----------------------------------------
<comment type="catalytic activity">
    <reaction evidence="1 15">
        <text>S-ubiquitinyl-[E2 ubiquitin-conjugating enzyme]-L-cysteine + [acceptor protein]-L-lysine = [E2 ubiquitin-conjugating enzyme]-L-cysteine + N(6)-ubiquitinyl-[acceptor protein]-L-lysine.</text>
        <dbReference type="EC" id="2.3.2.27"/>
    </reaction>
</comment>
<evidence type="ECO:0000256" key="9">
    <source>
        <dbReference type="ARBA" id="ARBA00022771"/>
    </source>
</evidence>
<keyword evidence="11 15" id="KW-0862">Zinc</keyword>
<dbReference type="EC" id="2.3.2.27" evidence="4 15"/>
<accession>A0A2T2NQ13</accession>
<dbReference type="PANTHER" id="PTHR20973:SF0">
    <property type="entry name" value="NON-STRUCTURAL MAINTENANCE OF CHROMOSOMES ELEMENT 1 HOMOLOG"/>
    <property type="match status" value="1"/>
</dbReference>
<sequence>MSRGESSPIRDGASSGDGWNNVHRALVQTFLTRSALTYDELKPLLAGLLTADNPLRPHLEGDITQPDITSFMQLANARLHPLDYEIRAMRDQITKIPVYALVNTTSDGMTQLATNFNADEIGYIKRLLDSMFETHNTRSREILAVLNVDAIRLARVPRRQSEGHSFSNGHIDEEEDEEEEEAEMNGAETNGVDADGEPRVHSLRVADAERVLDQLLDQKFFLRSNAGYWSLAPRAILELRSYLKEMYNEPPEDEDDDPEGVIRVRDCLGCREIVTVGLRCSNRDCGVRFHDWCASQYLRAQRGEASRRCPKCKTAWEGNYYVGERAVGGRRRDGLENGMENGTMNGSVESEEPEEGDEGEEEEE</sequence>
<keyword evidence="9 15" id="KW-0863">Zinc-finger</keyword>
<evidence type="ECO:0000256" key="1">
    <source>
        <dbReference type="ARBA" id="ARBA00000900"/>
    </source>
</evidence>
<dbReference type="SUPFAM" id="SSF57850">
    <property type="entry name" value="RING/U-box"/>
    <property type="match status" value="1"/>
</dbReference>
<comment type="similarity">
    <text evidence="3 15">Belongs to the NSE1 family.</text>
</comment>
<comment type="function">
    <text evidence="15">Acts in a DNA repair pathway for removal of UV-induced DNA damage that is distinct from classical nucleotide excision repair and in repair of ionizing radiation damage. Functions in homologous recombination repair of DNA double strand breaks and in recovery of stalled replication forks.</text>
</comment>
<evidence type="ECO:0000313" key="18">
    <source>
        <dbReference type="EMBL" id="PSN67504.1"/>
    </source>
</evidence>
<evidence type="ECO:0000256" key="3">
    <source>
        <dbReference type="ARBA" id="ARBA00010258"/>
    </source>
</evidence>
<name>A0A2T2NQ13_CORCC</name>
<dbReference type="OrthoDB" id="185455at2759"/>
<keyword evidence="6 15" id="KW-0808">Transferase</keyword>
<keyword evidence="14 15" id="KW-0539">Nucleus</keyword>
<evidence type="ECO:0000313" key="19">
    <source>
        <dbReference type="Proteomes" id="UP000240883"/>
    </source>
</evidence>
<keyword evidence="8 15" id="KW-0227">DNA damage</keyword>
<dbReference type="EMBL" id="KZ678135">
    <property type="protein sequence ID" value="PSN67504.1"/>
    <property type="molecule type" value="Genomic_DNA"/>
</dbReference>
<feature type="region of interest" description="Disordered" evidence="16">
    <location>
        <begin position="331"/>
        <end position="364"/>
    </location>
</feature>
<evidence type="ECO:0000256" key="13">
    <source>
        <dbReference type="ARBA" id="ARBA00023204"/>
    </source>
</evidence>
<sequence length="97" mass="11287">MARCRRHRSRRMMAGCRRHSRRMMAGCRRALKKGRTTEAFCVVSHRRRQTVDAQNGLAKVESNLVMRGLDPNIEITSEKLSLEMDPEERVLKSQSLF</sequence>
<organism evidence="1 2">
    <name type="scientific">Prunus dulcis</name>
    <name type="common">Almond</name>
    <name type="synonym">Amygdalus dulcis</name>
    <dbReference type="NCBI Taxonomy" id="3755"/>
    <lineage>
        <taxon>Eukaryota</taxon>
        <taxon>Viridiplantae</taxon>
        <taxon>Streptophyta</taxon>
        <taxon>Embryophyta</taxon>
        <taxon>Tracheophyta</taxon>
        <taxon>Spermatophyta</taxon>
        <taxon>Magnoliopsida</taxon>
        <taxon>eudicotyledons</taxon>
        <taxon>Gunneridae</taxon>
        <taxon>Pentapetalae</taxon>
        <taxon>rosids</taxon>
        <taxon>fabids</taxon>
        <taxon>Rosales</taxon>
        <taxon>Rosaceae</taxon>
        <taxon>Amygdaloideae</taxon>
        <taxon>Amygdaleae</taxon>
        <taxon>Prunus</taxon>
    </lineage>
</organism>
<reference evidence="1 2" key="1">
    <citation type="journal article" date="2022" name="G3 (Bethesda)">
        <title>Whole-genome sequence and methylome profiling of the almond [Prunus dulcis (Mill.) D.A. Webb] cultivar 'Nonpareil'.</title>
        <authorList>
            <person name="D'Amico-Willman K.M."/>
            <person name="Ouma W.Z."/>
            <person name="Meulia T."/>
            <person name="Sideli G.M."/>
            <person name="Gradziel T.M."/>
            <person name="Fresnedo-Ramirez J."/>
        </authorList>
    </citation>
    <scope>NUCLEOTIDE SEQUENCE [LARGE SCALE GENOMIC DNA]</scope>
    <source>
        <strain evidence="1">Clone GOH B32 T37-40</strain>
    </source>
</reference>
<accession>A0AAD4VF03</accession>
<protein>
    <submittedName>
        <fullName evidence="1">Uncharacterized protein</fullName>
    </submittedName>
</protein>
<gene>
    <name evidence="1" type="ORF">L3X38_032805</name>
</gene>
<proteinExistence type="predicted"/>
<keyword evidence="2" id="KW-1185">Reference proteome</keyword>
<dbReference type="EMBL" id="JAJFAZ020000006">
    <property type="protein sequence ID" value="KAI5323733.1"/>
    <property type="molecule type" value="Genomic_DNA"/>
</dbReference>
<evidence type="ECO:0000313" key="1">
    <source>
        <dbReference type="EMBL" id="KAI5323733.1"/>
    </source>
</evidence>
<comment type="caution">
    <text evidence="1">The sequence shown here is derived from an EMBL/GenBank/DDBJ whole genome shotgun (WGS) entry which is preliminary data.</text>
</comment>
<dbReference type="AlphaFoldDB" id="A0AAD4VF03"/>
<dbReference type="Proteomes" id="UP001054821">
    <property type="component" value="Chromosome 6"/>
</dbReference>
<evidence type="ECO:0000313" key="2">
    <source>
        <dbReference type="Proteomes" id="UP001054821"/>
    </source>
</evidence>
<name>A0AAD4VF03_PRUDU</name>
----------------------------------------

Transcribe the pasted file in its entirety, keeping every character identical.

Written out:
<comment type="catalytic activity">
    <reaction evidence="1 15">
        <text>S-ubiquitinyl-[E2 ubiquitin-conjugating enzyme]-L-cysteine + [acceptor protein]-L-lysine = [E2 ubiquitin-conjugating enzyme]-L-cysteine + N(6)-ubiquitinyl-[acceptor protein]-L-lysine.</text>
        <dbReference type="EC" id="2.3.2.27"/>
    </reaction>
</comment>
<evidence type="ECO:0000256" key="9">
    <source>
        <dbReference type="ARBA" id="ARBA00022771"/>
    </source>
</evidence>
<keyword evidence="11 15" id="KW-0862">Zinc</keyword>
<dbReference type="EC" id="2.3.2.27" evidence="4 15"/>
<accession>A0A2T2NQ13</accession>
<dbReference type="PANTHER" id="PTHR20973:SF0">
    <property type="entry name" value="NON-STRUCTURAL MAINTENANCE OF CHROMOSOMES ELEMENT 1 HOMOLOG"/>
    <property type="match status" value="1"/>
</dbReference>
<sequence>MSRGESSPIRDGASSGDGWNNVHRALVQTFLTRSALTYDELKPLLAGLLTADNPLRPHLEGDITQPDITSFMQLANARLHPLDYEIRAMRDQITKIPVYALVNTTSDGMTQLATNFNADEIGYIKRLLDSMFETHNTRSREILAVLNVDAIRLARVPRRQSEGHSFSNGHIDEEEDEEEEEAEMNGAETNGVDADGEPRVHSLRVADAERVLDQLLDQKFFLRSNAGYWSLAPRAILELRSYLKEMYNEPPEDEDDDPEGVIRVRDCLGCREIVTVGLRCSNRDCGVRFHDWCASQYLRAQRGEASRRCPKCKTAWEGNYYVGERAVGGRRRDGLENGMENGTMNGSVESEEPEEGDEGEEEEE</sequence>
<keyword evidence="9 15" id="KW-0863">Zinc-finger</keyword>
<evidence type="ECO:0000256" key="1">
    <source>
        <dbReference type="ARBA" id="ARBA00000900"/>
    </source>
</evidence>
<dbReference type="SUPFAM" id="SSF57850">
    <property type="entry name" value="RING/U-box"/>
    <property type="match status" value="1"/>
</dbReference>
<comment type="similarity">
    <text evidence="3 15">Belongs to the NSE1 family.</text>
</comment>
<comment type="function">
    <text evidence="15">Acts in a DNA repair pathway for removal of UV-induced DNA damage that is distinct from classical nucleotide excision repair and in repair of ionizing radiation damage. Functions in homologous recombination repair of DNA double strand breaks and in recovery of stalled replication forks.</text>
</comment>
<evidence type="ECO:0000313" key="18">
    <source>
        <dbReference type="EMBL" id="PSN67504.1"/>
    </source>
</evidence>
<evidence type="ECO:0000256" key="3">
    <source>
        <dbReference type="ARBA" id="ARBA00010258"/>
    </source>
</evidence>
<name>A0A2T2NQ13_CORCC</name>
<dbReference type="OrthoDB" id="185455at2759"/>
<keyword evidence="6 15" id="KW-0808">Transferase</keyword>
<keyword evidence="14 15" id="KW-0539">Nucleus</keyword>
<evidence type="ECO:0000313" key="19">
    <source>
        <dbReference type="Proteomes" id="UP000240883"/>
    </source>
</evidence>
<keyword evidence="8 15" id="KW-0227">DNA damage</keyword>
<dbReference type="EMBL" id="KZ678135">
    <property type="protein sequence ID" value="PSN67504.1"/>
    <property type="molecule type" value="Genomic_DNA"/>
</dbReference>
<feature type="region of interest" description="Disordered" evidence="16">
    <location>
        <begin position="331"/>
        <end position="364"/>
    </location>
</feature>
<evidence type="ECO:0000256" key="13">
    <source>
        <dbReference type="ARBA" id="ARBA00023204"/>
    </source>
</evidence>
<sequence length="97" mass="11287">MARCRRHRSRRMMAGCRRHSRRMMAGCRRALKKGRTTEAFCVVSHRRRQTVDAQNGLAKVESNLVMRGLDPNIEITSEKLSLEMDPEERVLKSQSLF</sequence>
<organism evidence="1 2">
    <name type="scientific">Prunus dulcis</name>
    <name type="common">Almond</name>
    <name type="synonym">Amygdalus dulcis</name>
    <dbReference type="NCBI Taxonomy" id="3755"/>
    <lineage>
        <taxon>Eukaryota</taxon>
        <taxon>Viridiplantae</taxon>
        <taxon>Streptophyta</taxon>
        <taxon>Embryophyta</taxon>
        <taxon>Tracheophyta</taxon>
        <taxon>Spermatophyta</taxon>
        <taxon>Magnoliopsida</taxon>
        <taxon>eudicotyledons</taxon>
        <taxon>Gunneridae</taxon>
        <taxon>Pentapetalae</taxon>
        <taxon>rosids</taxon>
        <taxon>fabids</taxon>
        <taxon>Rosales</taxon>
        <taxon>Rosaceae</taxon>
        <taxon>Amygdaloideae</taxon>
        <taxon>Amygdaleae</taxon>
        <taxon>Prunus</taxon>
    </lineage>
</organism>
<reference evidence="1 2" key="1">
    <citation type="journal article" date="2022" name="G3 (Bethesda)">
        <title>Whole-genome sequence and methylome profiling of the almond [Prunus dulcis (Mill.) D.A. Webb] cultivar 'Nonpareil'.</title>
        <authorList>
            <person name="D'Amico-Willman K.M."/>
            <person name="Ouma W.Z."/>
            <person name="Meulia T."/>
            <person name="Sideli G.M."/>
            <person name="Gradziel T.M."/>
            <person name="Fresnedo-Ramirez J."/>
        </authorList>
    </citation>
    <scope>NUCLEOTIDE SEQUENCE [LARGE SCALE GENOMIC DNA]</scope>
    <source>
        <strain evidence="1">Clone GOH B32 T37-40</strain>
    </source>
</reference>
<accession>A0AAD4VF03</accession>
<protein>
    <submittedName>
        <fullName evidence="1">Uncharacterized protein</fullName>
    </submittedName>
</protein>
<gene>
    <name evidence="1" type="ORF">L3X38_032805</name>
</gene>
<proteinExistence type="predicted"/>
<keyword evidence="2" id="KW-1185">Reference proteome</keyword>
<dbReference type="EMBL" id="JAJFAZ020000006">
    <property type="protein sequence ID" value="KAI5323733.1"/>
    <property type="molecule type" value="Genomic_DNA"/>
</dbReference>
<evidence type="ECO:0000313" key="1">
    <source>
        <dbReference type="EMBL" id="KAI5323733.1"/>
    </source>
</evidence>
<comment type="caution">
    <text evidence="1">The sequence shown here is derived from an EMBL/GenBank/DDBJ whole genome shotgun (WGS) entry which is preliminary data.</text>
</comment>
<dbReference type="AlphaFoldDB" id="A0AAD4VF03"/>
<dbReference type="Proteomes" id="UP001054821">
    <property type="component" value="Chromosome 6"/>
</dbReference>
<evidence type="ECO:0000313" key="2">
    <source>
        <dbReference type="Proteomes" id="UP001054821"/>
    </source>
</evidence>
<name>A0AAD4VF03_PRUDU</name>